out, but instead I read on, gorging on the lines, ebullient with my find.
Dear Bill Gates:
I’m concerned about your summer reading list, heavy on
nonfiction titles, lacking in fiction, classics, poetry, which reflect the
common core of what I believe every educated American should read (of course, I
will readily admit that this is totally subjective, and I want to stress that I
am happy that you are reading at all, something I stress to my own children).
So, I have some alternative titles to your summer reading
list for you to consider:
-The Complete Works of Emily Dickinson, short poems, easy to
read at the beach, or choose any other poetry collection.
-1984 by George Orwell. I am amazed at how often George
Orwell’s 1984 is quoted, especially in relations to politics and to technology.
I plan to re-read this summer, and I think you should too. “He who controls the
past controls the future. He who controls the presents controls the past.”
-The “Battle Royal” section of Invisible
Man by Ralph Ellison to understand the history of racism and pain in America.
The entire the book is moving too, but it’s that chapter you have to
-Hilary Mantel’s Assassination of Margaret Thatcher: Stories, or Lydia Davis’ Collected Stories, or George
Pellecanos’ Martini Shot, if you’d like some terrific genre short fiction— one
nice thing about short story collections is you can feel free to skip a story
or two and still say you read the book. I’ve been reading a lot of short
fiction lately—short fiction focuses the mind, and these stories all present
character, image, conflict in the most concise way.
-The Absolutely True Diary of a Part-time Indian by Sherman
Alexie, my son just read this in 9 grade – talks about being the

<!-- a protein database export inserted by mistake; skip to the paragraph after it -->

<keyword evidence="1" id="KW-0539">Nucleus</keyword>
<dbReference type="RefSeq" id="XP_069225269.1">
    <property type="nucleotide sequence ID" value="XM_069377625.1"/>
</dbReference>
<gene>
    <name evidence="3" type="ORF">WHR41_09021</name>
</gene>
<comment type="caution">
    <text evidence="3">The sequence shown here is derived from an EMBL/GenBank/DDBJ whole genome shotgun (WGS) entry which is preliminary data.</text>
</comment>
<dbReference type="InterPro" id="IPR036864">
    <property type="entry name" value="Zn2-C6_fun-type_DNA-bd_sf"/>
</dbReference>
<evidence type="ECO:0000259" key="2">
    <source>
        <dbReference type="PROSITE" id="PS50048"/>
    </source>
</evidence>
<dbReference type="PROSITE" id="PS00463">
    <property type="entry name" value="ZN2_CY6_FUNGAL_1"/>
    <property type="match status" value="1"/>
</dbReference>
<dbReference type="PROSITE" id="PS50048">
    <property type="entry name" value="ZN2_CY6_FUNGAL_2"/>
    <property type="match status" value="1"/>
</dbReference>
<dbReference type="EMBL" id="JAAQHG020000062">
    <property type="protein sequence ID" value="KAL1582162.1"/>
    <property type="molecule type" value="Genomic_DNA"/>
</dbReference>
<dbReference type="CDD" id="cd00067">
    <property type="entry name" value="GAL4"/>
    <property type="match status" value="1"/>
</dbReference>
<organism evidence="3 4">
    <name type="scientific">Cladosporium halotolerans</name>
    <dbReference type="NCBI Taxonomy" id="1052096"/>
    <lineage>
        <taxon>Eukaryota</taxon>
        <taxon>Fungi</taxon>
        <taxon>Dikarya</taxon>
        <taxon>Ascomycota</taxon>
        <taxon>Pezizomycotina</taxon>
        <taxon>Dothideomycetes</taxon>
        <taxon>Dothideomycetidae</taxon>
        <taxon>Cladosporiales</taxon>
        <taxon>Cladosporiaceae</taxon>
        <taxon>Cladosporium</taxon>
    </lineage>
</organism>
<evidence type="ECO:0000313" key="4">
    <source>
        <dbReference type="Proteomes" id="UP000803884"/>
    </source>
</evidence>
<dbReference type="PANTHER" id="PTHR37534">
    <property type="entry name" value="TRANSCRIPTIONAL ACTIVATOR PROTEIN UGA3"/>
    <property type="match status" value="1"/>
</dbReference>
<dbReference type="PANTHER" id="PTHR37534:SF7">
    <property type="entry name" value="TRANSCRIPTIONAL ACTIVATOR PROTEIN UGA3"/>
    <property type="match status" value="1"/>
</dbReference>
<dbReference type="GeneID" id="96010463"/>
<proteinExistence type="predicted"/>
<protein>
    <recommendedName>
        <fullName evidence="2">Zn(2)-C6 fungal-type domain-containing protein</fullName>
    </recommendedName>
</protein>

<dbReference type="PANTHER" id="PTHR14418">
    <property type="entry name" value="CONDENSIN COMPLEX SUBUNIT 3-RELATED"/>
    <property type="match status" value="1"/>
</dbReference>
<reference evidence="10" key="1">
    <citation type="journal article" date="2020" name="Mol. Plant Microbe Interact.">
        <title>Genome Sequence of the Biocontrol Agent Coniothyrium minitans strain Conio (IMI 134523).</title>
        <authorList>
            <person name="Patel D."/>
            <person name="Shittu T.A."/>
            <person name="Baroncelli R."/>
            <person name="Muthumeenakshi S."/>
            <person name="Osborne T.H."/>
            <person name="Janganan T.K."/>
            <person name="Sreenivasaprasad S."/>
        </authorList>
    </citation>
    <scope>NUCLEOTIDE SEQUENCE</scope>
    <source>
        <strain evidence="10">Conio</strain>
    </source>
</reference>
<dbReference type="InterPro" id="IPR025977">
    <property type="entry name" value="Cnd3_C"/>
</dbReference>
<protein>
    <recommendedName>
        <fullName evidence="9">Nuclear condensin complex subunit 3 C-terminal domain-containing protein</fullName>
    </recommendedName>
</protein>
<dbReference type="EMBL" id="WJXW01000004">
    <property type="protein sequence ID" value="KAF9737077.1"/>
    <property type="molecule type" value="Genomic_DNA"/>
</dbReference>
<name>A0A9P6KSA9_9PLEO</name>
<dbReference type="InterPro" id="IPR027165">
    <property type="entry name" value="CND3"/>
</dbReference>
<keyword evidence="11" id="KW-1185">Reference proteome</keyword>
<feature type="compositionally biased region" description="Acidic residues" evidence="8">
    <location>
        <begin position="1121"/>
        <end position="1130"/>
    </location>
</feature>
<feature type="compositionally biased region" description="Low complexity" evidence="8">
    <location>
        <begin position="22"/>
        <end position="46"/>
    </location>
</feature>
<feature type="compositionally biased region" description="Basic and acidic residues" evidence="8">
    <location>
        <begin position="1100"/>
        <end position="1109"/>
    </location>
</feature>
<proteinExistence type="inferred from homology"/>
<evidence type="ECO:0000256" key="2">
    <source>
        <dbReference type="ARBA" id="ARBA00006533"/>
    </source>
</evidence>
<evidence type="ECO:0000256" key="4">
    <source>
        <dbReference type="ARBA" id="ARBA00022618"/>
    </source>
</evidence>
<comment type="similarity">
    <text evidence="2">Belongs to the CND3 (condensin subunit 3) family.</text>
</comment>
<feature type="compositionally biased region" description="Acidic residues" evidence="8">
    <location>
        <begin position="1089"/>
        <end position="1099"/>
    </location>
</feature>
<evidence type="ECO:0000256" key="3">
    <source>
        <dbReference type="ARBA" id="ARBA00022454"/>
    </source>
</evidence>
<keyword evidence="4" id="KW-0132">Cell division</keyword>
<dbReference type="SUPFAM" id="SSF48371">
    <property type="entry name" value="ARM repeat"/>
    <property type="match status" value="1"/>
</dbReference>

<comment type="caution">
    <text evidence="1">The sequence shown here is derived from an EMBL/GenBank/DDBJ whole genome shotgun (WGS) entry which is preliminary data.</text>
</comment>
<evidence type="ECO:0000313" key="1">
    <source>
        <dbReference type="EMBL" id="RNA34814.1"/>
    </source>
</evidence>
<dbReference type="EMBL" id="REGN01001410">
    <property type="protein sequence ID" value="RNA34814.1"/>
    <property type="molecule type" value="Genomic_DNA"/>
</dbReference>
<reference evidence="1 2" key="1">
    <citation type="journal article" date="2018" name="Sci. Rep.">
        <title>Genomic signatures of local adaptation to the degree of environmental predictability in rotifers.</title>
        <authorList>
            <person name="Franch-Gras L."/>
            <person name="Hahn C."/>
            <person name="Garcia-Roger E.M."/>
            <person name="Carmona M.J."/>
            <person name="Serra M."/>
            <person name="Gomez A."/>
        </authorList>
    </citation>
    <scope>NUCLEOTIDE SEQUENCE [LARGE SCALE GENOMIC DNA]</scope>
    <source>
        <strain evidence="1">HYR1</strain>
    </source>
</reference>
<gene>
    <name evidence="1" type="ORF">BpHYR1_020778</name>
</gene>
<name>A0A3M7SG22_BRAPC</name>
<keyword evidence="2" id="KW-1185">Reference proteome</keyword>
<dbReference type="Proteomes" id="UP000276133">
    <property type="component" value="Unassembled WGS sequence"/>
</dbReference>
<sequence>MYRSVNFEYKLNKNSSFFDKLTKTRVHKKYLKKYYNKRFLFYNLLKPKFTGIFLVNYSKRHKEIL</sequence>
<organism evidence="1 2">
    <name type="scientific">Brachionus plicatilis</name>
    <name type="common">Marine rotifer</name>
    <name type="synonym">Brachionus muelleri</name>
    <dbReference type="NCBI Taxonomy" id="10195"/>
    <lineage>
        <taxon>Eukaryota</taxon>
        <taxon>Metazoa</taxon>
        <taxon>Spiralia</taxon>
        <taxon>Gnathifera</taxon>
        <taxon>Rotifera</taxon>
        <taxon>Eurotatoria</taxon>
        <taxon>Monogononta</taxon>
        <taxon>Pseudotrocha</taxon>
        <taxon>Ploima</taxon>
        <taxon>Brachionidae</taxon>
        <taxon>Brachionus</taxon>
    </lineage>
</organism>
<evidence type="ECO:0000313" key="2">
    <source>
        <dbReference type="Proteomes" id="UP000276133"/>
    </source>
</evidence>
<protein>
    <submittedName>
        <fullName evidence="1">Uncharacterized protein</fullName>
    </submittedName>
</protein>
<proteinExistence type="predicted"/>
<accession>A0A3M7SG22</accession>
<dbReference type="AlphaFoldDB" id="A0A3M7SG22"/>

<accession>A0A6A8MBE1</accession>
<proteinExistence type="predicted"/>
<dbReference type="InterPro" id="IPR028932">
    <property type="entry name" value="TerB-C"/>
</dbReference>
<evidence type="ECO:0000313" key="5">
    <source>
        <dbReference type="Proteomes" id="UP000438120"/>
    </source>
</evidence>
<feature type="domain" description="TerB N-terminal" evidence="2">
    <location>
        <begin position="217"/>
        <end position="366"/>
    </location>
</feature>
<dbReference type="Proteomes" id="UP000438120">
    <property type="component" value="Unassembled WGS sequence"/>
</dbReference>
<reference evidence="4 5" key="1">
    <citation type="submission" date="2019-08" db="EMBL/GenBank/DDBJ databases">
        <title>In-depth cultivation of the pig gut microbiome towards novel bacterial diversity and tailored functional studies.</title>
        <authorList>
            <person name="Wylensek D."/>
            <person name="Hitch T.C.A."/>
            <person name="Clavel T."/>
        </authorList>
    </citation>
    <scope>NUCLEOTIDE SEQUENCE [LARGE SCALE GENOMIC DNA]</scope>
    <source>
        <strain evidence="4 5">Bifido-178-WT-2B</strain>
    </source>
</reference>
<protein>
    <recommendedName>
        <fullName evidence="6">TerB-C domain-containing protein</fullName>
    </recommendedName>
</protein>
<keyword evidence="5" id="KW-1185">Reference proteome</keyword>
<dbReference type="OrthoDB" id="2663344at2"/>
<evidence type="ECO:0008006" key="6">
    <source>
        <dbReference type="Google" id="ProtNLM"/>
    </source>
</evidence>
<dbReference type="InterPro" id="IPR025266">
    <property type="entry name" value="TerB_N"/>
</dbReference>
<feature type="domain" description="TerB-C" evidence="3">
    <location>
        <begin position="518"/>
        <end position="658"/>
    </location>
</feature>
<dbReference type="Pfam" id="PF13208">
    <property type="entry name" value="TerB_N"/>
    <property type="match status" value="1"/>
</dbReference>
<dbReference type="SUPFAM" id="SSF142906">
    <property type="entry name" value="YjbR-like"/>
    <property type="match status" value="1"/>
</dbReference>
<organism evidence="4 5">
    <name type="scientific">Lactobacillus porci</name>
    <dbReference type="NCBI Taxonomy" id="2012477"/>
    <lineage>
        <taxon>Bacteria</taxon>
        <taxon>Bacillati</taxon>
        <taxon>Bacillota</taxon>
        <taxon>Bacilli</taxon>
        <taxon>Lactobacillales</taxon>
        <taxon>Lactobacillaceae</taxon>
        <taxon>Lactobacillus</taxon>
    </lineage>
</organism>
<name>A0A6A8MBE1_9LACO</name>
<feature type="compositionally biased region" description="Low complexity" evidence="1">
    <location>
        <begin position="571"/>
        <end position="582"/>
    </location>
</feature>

‘outsider’ and ‘other’ here in America better than any young adult novel. One
other thought: Jacqueline Woodson’s Brown Girl Dreaming, winner of this year’s
National Book Award for Young People’s Literature, written in verse. I have it
on my TBR list and so should you.
-Fun Home by Alison Bechdel, the Broadway show is a big hit,
but the graphic novel is a deep and moving tale of a father and daughter— and
coming out. And it’s always cool to say you read graphic novels.
I’d just urge you to go farther and wider and be more open
and curious in your reading, and if you do, to share it with us all.
Read on, Bill! Have a great Memorial Day Weekend!
*Full disclosure: I am the author of two critically
acclaimed young adult novels: Before My Eyes (St. Martin’s Press, 2014) and LIE
(St. Martin’s Press, 2011). You can also always read these book:)! More at
Sharing good news... today the trade paperback version of my
latest YA novel—BEFORE MY EYES— is available from St. Martin's Press. Why
does this matter? It's cheaper than the hardcover version. It's easy to bring
to the beach (if it ever stops snowing in New England, this is will be a plus).
It's set at the end of a long hot summer (So even if it is freezing right now,
you can read about summer). But is it a so-called summer read?? Well, it's a serious summer read——
about paranoid schizophrenia, gun violence, and the teen loneliness and romance
at the end of a long hot summer. Lastly, it's been called a"powerful read," by
reviewers and by many readers. Thank you for considering
BEFORE MY EYES, which is now available in hardcover, trade paperback, and ebook formats, everywhere books are sold.